As it was a chilly morning, our first stop was the warm-up tent! We had some hands-on experience with different types of furs...
...and we learned which animals they came from.
Our first workshop was "People at the Forks". We represented the First Nations indigenous peoples and our job was to trade with two other groups, the Europeans and the Métis who were represented by other groups of students.
It was amazing to think how people managed without the use of money; we had to carefully discuss and evaluate what we needed and what we thought these items were worth in relation to the items we had for trade.
Our fearless leader, who negotiated our trades!
Hoopdancing by Shanley Spence was a breath-taking experience. She explained the symbolism of the hoop and its colours. Some students even had a chance to try hoop dancing for themselves.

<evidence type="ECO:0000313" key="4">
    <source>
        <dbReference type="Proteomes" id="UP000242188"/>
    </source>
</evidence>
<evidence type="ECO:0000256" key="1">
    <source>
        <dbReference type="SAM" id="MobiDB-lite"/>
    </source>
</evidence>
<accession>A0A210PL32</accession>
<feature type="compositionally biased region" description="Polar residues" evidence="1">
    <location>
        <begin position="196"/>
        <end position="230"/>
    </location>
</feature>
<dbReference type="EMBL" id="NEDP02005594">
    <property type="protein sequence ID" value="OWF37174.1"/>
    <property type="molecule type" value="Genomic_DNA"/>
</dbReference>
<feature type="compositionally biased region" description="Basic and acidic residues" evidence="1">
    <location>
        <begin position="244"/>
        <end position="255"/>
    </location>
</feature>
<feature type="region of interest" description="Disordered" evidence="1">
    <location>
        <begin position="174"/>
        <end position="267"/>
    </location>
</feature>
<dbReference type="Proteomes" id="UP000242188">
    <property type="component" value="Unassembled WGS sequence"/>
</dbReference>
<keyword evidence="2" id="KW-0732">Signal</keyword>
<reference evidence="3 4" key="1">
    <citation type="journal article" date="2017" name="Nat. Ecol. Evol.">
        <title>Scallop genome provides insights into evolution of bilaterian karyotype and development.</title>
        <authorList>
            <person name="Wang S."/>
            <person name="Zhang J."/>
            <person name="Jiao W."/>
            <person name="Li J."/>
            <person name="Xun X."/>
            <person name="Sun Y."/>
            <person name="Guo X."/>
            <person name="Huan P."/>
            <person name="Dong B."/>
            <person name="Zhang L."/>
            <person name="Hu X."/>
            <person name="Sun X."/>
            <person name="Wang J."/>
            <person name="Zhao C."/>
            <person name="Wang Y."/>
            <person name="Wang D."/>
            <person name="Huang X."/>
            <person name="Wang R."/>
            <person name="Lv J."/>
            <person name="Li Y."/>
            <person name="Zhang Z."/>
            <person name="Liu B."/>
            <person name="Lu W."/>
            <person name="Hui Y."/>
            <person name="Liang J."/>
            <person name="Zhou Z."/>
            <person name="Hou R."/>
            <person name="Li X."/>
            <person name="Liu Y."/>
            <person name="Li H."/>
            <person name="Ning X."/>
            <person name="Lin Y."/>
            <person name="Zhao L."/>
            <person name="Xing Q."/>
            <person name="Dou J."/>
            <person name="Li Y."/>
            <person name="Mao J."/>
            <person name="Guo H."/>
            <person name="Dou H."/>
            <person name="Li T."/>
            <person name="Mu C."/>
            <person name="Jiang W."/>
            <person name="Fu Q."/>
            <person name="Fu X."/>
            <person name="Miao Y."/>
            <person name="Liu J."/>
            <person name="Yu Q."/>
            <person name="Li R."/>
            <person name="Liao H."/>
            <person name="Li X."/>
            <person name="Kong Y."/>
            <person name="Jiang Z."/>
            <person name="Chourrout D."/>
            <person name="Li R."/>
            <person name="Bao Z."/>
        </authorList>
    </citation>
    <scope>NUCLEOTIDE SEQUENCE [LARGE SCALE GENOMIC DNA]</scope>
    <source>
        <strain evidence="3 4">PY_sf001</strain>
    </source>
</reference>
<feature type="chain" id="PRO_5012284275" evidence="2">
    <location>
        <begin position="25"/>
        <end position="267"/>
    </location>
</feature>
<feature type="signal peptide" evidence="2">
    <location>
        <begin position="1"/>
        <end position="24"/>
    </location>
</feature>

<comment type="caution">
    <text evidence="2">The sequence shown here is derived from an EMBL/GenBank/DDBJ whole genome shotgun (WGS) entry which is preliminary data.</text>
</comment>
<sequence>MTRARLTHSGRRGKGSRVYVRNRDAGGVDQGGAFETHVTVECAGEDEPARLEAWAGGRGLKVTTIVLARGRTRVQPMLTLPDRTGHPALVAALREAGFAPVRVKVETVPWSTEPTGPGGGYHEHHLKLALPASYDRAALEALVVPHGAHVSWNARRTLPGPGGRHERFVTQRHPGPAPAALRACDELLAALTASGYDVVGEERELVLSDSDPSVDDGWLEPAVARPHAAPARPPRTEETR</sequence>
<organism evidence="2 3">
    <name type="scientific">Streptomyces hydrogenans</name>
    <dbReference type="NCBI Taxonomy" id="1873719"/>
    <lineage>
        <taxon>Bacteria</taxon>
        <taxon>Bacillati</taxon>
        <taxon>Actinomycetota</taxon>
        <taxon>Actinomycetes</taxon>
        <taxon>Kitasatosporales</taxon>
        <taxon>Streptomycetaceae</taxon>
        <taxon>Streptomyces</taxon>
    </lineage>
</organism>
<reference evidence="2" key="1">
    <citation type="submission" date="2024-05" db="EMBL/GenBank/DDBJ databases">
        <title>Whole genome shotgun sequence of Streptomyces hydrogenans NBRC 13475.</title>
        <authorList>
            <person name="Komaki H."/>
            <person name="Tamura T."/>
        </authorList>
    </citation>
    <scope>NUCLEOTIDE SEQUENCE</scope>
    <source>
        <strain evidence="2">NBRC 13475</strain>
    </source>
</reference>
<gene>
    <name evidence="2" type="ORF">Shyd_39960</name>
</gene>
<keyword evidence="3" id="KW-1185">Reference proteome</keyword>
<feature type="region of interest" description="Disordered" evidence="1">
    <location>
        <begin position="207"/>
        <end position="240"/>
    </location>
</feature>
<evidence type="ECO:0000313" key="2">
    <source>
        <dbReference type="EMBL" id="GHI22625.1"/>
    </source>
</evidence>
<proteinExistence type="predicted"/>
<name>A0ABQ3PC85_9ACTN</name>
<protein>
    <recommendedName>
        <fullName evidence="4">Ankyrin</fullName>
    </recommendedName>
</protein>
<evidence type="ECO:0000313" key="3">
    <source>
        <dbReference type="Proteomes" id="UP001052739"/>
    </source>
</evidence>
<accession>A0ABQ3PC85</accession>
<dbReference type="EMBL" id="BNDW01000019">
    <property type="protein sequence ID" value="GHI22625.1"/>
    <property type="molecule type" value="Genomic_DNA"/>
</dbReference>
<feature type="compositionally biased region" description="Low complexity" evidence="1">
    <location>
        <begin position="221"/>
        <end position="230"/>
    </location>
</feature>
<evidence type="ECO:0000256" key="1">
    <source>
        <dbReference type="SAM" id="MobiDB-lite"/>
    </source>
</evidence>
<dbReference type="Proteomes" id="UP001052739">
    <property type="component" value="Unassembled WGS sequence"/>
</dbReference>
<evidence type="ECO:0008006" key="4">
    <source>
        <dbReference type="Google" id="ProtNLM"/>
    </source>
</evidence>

Such beauty, skill and artistry!
Our last stop was Fort Gilbraltar (workshop A). Here we are at the "store" where European goods were traded for furs.
A traditional outdoor cooking pit
A variety of common foods of the Red River area, circa 1800, were explained in fascinating detail. The aroma of fresh bannock emanated from the outdoor oven!
Dried saskatoon berries and beans
Dried strips of bison meat was pounded into a powdery form and combined with fat to create balls of pemmican.
We learned that blacksmiths' work was a highly dangerous occupation.
Finally, a visit to the carpenter's shop where we saw a variety of unusual and clever tools of the 1800's.
This year the cold kept the snow sculptures in excellent form!
Next year will be the 50th year of Festival du Voyageur! To mark the occasion, each school participating this year was commissioned to create a quilt square, and one of our Gr. 7/8 students created this beautifully embroidered square. She has represented our school--and Jesus--wonderfully well! Merci beaucoup!